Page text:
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Beyond Guatemala City: temples, traders, Mayan mysteries
A chaotic home to 3.2 million people, and with a high crime rate, Guatemala City is not a place that lures tourists. Instead go for the mountains and Maya culture.
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Guatemala tourist office: www.visitguatemala.com/english/
AT DAWN IN Guatemala City, a motorcyclist zips down a street toward the city's main cathedral. It's one of the few quiet times of day or night in the burgeoning city, Guatemala's capital, where shantytowns sprawl beyond the high-rises and those historic buildings that have managed to survive the country's devastating earthquakes.
A chaotic home to 3.2 million people, and with a high crime rate, Guatemala City is not a place that lures tourists, even though it has museums and a lively nightlife of cafes and art galleries. Instead, visitors to the Central American country go for the mountains and Maya culture. They make a beeline for Antigua, a beguiling city of colonial-era architecture edged by steaming volcanoes, and the mountain highlands town of Chichicastenango, a web of cobbled streets with a huge, twice-a-week market where indigenous Mayans sell everything from traditional embroidered blouses to medicinal plants.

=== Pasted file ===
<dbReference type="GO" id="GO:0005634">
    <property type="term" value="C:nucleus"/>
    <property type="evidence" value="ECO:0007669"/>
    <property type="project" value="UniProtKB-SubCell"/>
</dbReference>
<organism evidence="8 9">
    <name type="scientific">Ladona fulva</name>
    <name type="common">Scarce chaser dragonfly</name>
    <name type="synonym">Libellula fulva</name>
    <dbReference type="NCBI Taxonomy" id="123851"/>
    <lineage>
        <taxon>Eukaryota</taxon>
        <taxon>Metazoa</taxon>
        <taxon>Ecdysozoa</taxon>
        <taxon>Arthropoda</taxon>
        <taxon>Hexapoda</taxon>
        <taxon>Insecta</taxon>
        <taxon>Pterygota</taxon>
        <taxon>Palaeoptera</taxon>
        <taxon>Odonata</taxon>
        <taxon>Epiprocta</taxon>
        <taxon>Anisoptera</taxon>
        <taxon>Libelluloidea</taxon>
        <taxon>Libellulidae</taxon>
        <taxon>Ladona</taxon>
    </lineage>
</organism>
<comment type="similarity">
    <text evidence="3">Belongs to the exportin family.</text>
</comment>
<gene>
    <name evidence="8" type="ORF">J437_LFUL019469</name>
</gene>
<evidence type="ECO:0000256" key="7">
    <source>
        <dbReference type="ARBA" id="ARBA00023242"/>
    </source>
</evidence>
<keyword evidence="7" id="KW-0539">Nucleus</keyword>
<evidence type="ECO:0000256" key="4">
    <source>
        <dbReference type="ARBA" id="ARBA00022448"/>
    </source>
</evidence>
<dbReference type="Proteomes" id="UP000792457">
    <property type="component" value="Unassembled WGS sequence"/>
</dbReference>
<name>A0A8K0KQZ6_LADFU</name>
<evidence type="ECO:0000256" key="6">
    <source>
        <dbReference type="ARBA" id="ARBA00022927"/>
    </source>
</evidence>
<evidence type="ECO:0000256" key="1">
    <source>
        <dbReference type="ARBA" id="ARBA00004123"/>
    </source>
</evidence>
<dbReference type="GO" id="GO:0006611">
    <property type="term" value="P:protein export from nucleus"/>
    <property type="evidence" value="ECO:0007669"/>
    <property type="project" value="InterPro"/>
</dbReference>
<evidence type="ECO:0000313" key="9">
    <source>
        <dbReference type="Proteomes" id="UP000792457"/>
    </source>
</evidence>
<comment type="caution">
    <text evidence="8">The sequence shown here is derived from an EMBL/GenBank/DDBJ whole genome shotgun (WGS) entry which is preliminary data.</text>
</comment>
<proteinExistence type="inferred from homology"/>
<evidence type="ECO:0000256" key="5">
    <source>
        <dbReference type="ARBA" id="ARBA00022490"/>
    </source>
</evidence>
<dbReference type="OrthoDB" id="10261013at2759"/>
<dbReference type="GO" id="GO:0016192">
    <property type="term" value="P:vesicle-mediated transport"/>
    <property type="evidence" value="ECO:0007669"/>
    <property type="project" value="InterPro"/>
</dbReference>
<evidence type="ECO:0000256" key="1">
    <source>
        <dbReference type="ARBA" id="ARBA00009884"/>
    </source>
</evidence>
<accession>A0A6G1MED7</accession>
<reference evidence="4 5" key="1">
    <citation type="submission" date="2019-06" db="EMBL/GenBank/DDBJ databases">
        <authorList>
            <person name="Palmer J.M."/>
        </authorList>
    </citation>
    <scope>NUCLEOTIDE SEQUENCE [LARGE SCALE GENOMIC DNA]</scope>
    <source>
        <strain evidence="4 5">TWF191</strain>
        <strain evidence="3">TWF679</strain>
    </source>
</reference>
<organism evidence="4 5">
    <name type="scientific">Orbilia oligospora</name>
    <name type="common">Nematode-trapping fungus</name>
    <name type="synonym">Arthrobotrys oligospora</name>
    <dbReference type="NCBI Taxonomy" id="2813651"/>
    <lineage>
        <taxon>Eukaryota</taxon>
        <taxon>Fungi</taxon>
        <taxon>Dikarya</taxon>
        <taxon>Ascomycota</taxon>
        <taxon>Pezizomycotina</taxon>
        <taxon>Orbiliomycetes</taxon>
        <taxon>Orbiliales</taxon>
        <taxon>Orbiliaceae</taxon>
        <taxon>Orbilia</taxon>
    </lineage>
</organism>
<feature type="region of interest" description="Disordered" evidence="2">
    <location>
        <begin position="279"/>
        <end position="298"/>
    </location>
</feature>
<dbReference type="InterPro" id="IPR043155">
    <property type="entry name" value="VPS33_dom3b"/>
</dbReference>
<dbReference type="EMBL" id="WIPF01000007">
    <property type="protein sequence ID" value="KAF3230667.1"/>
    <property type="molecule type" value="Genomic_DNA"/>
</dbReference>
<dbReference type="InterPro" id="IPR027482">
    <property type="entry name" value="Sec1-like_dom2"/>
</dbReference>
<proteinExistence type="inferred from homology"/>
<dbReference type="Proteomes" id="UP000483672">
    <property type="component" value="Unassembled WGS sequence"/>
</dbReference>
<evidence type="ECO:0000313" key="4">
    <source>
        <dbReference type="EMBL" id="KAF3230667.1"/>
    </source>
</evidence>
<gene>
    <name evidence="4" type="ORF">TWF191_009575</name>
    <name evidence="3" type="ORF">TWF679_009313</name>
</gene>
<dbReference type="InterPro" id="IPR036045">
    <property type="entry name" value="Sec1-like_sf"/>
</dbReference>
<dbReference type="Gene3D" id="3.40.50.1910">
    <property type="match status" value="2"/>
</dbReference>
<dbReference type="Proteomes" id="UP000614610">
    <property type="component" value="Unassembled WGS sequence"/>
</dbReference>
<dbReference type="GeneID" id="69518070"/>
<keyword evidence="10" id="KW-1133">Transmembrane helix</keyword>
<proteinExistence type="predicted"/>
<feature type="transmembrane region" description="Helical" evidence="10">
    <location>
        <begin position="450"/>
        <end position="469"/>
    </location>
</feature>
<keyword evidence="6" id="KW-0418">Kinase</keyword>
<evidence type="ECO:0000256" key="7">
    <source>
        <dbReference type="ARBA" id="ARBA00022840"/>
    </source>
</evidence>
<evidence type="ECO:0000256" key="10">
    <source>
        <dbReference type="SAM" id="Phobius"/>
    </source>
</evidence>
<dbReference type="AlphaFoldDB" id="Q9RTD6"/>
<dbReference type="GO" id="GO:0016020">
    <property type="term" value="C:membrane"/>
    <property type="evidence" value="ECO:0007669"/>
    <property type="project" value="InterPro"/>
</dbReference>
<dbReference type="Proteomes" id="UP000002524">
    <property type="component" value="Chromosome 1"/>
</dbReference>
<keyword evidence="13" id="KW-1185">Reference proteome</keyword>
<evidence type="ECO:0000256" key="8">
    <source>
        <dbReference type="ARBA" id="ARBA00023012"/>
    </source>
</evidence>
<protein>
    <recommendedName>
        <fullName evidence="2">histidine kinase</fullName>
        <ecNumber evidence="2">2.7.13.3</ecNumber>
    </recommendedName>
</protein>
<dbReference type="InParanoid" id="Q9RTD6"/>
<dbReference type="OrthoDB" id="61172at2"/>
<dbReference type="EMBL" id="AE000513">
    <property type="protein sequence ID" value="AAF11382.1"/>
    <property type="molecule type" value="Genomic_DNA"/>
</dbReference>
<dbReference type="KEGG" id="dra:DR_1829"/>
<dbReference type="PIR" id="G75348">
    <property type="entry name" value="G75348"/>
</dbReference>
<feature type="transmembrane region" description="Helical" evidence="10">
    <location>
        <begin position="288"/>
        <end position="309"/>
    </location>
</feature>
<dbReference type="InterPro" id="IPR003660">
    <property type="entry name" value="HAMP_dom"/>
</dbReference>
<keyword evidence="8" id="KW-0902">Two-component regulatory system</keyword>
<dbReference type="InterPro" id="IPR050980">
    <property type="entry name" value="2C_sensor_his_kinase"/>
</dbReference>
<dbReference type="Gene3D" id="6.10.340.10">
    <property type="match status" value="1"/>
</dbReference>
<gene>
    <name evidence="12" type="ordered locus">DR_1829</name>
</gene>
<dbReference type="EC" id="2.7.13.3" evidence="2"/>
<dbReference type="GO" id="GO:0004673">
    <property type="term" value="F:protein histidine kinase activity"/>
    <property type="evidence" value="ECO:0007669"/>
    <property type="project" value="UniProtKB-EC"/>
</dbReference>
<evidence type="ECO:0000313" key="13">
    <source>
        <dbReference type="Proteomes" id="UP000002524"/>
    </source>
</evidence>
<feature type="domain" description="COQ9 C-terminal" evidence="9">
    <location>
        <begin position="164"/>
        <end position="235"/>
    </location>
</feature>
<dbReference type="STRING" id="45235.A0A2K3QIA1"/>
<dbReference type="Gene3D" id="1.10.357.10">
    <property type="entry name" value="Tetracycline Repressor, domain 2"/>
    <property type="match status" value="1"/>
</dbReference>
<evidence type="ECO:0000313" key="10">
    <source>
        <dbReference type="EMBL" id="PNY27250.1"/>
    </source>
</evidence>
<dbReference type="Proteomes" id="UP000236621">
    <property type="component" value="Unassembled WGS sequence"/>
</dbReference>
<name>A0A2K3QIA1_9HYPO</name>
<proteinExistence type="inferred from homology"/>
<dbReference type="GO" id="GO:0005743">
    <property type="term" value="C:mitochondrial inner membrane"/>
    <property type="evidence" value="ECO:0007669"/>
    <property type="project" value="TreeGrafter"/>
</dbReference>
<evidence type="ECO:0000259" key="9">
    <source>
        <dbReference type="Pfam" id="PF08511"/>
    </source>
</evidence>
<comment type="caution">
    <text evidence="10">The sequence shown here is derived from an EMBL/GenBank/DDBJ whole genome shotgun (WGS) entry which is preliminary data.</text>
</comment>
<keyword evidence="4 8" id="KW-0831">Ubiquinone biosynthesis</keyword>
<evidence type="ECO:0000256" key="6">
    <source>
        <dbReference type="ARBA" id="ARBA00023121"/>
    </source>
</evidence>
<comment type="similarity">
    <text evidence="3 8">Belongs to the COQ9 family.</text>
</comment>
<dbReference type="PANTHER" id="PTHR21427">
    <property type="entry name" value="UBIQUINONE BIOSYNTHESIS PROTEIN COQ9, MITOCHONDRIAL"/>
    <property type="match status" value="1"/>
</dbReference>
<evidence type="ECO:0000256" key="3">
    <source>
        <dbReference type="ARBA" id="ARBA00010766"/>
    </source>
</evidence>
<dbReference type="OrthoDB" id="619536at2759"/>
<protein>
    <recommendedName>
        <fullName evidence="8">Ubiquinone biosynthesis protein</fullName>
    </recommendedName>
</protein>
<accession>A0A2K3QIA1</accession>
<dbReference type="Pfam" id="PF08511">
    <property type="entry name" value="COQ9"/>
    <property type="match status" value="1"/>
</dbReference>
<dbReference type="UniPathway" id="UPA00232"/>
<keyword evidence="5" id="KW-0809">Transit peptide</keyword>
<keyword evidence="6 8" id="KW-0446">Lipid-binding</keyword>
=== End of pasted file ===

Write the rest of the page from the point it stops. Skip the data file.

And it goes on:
Down in the Guatemalan lowlands, Mayan archaeological sites poke out of the dense jungle. Tikal is the most extensive and best-known, a trading center that flourished between about 200 and 900 A.D. Studded with the ruins of temple-pyramids and tombs, palaces and more humble residences, Tikal is believed to have been home to almost 100,000 people. Only a fraction of its ancient buildings have been excavated. More lie waiting to be uncovered.
Kristin R. Jackson is The Seattle Times' NWTraveler editor. Contact her at email@example.com.